Clinical question: How does infection with severe acute respiratory syndrome coronavirus 2 (SARS-CoV-2) in pregnant mothers affect their newborns?
Background: A novel coronavirus, now named SARS-CoV-2 by the World Health Organization (previously referred to as 2019-nCoV), is currently causing a worldwide pandemic. It is believed to have originated in Hubei province, China, but is now rapidly spreading in other countries. Although its effects are most severe in the elderly, SARS-CoV-2 has been infecting younger patients, including pregnant women. The effect of COVID-19, the disease caused by SARS-CoV-2, in pregnant women on their newborn children, is unknown, as is the nature of perinatal transmission of SARS-CoV-2.
Study design: Retrospective analysis.
Setting: Five hospitals in Hubei province, China.
Synopsis: Researchers retrospectively analyzed the clinical features and outcomes of 10 neonates (including two twins) born to nine mothers with confirmed SARS-CoV-2 infection in five hospitals in Hubei province, China, during Jan. 20–Feb. 5, 2020. The mothers were, on average, 30 years of age, but their prior state of health was not described. SARS-CoV-2 infection was confirmed in eight mothers by SARS-CoV-2 nucleic acid testing (NAT). The twins’ mother was diagnosed with COVID-19 based on chest CT scan showing viral interstitial pneumonia with other causes of fever and lung infection being “excluded,” despite a negative SARS-CoV-2 NAT test.
Symptoms occurred in the following:
- Before delivery in four mothers, three of whom were treated with oseltamivir (Tamiflu) after delivery.
- On the day of delivery in two mothers, one of whom was treated with oseltamivir and nebulized inhaled interferon after delivery.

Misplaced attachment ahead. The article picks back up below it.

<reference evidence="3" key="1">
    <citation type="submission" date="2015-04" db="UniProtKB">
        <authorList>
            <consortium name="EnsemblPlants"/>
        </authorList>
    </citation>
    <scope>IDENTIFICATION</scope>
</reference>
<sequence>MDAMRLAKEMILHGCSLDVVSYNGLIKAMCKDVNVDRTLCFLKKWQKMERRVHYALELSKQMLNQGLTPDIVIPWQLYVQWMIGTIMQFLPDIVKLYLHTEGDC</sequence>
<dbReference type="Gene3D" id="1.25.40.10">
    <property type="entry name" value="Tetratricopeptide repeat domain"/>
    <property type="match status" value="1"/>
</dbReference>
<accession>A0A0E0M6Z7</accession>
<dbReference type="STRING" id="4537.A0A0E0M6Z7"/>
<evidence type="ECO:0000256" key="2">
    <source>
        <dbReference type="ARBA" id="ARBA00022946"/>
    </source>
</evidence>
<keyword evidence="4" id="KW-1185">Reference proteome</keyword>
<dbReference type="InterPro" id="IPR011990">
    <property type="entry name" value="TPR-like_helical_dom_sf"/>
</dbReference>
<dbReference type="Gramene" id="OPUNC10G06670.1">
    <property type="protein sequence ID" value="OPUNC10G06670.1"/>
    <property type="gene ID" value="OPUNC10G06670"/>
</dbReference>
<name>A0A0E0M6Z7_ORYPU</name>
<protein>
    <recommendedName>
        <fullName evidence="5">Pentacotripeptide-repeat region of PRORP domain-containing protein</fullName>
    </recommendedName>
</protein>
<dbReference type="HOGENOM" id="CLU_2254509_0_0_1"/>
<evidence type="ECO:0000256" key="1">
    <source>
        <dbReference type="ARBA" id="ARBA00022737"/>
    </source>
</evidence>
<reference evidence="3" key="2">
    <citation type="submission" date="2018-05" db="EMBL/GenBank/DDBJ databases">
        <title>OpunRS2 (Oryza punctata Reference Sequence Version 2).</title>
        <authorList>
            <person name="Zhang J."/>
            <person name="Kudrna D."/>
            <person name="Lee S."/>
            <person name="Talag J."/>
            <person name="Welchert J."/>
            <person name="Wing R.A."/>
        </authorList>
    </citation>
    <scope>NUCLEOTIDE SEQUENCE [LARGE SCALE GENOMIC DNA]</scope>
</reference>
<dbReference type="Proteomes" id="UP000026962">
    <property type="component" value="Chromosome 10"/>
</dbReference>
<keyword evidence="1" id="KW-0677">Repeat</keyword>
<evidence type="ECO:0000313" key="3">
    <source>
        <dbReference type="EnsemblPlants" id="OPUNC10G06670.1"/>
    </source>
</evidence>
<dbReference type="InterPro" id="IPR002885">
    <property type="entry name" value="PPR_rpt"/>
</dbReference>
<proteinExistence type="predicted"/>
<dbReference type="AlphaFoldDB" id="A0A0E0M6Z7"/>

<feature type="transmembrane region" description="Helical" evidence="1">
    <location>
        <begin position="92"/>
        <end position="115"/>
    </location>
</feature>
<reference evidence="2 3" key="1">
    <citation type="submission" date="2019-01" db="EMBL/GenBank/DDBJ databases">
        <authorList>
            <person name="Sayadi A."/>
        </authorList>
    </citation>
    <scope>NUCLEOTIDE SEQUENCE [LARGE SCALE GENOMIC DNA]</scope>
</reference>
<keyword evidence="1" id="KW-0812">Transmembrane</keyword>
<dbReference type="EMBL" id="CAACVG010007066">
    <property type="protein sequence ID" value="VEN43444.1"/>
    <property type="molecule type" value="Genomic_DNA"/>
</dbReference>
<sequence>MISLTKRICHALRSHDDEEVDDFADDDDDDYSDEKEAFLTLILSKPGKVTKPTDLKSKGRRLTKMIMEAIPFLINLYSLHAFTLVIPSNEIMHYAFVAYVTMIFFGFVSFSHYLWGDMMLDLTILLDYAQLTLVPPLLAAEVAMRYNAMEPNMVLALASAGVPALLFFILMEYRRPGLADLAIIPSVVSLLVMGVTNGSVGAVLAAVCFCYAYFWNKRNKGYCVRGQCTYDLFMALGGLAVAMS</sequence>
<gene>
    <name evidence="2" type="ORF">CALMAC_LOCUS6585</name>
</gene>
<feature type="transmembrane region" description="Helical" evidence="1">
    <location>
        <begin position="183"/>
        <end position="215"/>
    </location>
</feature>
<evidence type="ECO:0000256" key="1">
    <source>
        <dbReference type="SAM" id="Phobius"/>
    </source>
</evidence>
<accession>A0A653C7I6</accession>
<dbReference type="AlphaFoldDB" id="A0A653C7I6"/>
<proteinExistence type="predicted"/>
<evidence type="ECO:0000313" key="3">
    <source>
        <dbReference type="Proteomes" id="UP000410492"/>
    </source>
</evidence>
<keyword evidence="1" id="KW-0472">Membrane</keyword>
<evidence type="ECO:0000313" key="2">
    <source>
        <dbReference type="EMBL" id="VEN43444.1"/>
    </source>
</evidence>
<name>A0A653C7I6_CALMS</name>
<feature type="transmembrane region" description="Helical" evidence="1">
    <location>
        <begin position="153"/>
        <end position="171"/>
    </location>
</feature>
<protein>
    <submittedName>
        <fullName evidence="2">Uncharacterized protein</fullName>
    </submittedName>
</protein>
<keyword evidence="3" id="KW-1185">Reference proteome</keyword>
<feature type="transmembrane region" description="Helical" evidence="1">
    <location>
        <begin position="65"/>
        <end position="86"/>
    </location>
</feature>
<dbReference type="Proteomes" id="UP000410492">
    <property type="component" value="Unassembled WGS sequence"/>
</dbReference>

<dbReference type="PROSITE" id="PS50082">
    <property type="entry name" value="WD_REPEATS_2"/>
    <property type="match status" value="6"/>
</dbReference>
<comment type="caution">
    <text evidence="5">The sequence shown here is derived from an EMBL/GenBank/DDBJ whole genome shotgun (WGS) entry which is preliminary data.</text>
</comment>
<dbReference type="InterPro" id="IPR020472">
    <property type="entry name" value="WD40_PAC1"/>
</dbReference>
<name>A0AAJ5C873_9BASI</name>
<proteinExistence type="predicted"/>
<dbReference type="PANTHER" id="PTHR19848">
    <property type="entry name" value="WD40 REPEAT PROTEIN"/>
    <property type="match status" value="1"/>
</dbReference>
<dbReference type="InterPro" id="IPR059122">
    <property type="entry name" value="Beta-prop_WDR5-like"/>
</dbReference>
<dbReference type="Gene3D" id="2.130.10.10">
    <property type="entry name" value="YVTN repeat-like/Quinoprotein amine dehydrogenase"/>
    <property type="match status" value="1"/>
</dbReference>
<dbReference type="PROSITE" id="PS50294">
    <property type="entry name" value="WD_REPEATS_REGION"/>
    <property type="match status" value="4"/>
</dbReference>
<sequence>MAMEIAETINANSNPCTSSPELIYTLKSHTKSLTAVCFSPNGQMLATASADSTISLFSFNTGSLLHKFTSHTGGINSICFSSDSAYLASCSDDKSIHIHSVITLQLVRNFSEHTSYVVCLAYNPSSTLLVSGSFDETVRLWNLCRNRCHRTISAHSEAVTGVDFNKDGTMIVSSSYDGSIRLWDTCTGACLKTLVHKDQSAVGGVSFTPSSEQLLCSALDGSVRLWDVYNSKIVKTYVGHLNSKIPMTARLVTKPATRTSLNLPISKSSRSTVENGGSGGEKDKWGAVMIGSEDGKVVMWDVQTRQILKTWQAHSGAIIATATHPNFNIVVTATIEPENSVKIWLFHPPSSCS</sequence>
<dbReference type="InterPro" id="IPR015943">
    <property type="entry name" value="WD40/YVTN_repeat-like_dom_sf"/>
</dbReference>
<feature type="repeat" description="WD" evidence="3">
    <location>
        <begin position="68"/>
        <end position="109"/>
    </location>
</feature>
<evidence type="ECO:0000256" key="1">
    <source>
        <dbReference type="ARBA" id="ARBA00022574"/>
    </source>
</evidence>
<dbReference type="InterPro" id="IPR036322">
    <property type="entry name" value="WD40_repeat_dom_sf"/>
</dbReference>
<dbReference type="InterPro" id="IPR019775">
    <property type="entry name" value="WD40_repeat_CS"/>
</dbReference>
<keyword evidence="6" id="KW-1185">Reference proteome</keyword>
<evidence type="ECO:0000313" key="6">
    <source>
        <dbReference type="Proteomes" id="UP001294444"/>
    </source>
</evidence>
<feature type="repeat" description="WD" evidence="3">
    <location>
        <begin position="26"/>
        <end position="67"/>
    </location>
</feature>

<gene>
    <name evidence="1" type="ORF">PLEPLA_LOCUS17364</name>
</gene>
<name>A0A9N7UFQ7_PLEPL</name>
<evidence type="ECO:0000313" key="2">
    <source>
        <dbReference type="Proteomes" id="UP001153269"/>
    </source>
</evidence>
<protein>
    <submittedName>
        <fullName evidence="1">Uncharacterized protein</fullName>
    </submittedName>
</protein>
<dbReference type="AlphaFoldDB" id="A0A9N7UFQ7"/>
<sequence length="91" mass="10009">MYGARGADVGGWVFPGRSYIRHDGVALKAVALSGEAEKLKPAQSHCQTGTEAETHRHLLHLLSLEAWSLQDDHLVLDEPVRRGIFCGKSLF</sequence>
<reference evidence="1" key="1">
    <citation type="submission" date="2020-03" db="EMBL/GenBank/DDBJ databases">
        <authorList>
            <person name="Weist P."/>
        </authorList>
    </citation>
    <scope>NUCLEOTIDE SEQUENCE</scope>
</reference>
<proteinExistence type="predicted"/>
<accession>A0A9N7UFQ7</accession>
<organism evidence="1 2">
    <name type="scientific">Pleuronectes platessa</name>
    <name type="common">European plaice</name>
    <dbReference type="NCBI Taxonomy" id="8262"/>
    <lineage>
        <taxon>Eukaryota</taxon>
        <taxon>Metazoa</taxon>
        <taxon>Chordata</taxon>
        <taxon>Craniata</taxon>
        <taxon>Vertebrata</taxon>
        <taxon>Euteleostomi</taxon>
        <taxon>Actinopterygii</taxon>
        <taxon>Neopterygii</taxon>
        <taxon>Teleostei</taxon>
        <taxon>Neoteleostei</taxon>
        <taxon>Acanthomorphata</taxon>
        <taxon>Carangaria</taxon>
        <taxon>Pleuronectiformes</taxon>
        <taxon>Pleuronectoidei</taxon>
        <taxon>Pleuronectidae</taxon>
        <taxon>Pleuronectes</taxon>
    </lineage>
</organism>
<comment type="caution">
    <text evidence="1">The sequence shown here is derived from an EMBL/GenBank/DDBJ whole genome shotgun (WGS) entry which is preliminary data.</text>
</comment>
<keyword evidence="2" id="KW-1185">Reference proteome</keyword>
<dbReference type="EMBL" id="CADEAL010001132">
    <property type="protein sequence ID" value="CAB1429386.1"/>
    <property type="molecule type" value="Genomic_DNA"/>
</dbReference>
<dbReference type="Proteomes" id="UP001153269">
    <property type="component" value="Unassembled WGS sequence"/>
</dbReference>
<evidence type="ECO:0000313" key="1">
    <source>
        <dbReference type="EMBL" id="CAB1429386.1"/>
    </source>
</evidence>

- After delivery in three mothers.
Seven mothers delivered by cesarean section and two by vaginal delivery. Prenatal complications included intrauterine distress in six mothers, premature rupture of membranes in three (5-7 hours before onset of true labor), abnormal amniotic fluid in two, “abnormal” umbilical cord in two, and placenta previa in one.
The neonates born to these mothers included two females and eight males; four were full-term and six were premature (degree of prematurity not described). Symptoms first observed in these newborns included shortness of breath (six), fevers (two), tachycardia (one), and vomiting, feeding intolerance, “bloating,” refusing milk, and “gastric bleeding.” Chest radiographs were abnormal in seven newborns, including evidence of “infection” (four), neonatal respiratory distress syndrome (two), and pneumothorax (one). Two cases were described in detail:
- A neonate delivered at 34+5/7 weeks gestational age, was admitted due to shortness of breath and “moaning.” Eight days later, the neonate developed refractory shock, multiple organ failure, disseminated intravascular coagulation requiring transfusions of platelets, red blood cells, and plasma. He died on the ninth day.
- A neonate delivered at 34+6 weeks gestational age and was admitted 25 minutes after delivery due to shortness of breath and “moaning.” He required 2 days of noninvasive support/oxygen therapy and was observed to later develop “oxygen fluctuations” and thrombocytopenia at 3 days of life. The neonate was treated with “respiratory support,” intravenous immunoglobulin, transfusions of platelets and plasma, hydrocortisone (5 mg/kg per day for 6 days), low-dose heparin (2 units/kg per hr for 6 days), and low molecular weight heparin (2 units/kg per hr for 6 days). He was described to be “cured” 15 days later.
All nine neonates underwent pharyngeal swabs for SARS-CoV-2 NAT, and all were negative.
Bottom line: Although data are currently very limited, neonates born to mothers with COVID-19 appear to be at risk for adverse outcomes, including fetal distress, respiratory distress, thrombocytopenia associated with abnormal liver function, and death. There was no evidence of vertical transmission in this study.
Citation: Zhu H et al. Clinical analysis of 10 neonates born to mothers with 2019-nCoV pneumonia. Transl Pediatr. 2020 Feb;9(1):51-60.
Dr. Chang is chief of pediatric hospital medicine at Baystate Children’s Hospital in Springfield, Mass., and associate professor of pediatrics at the University of Massachusetts, also in Springfield.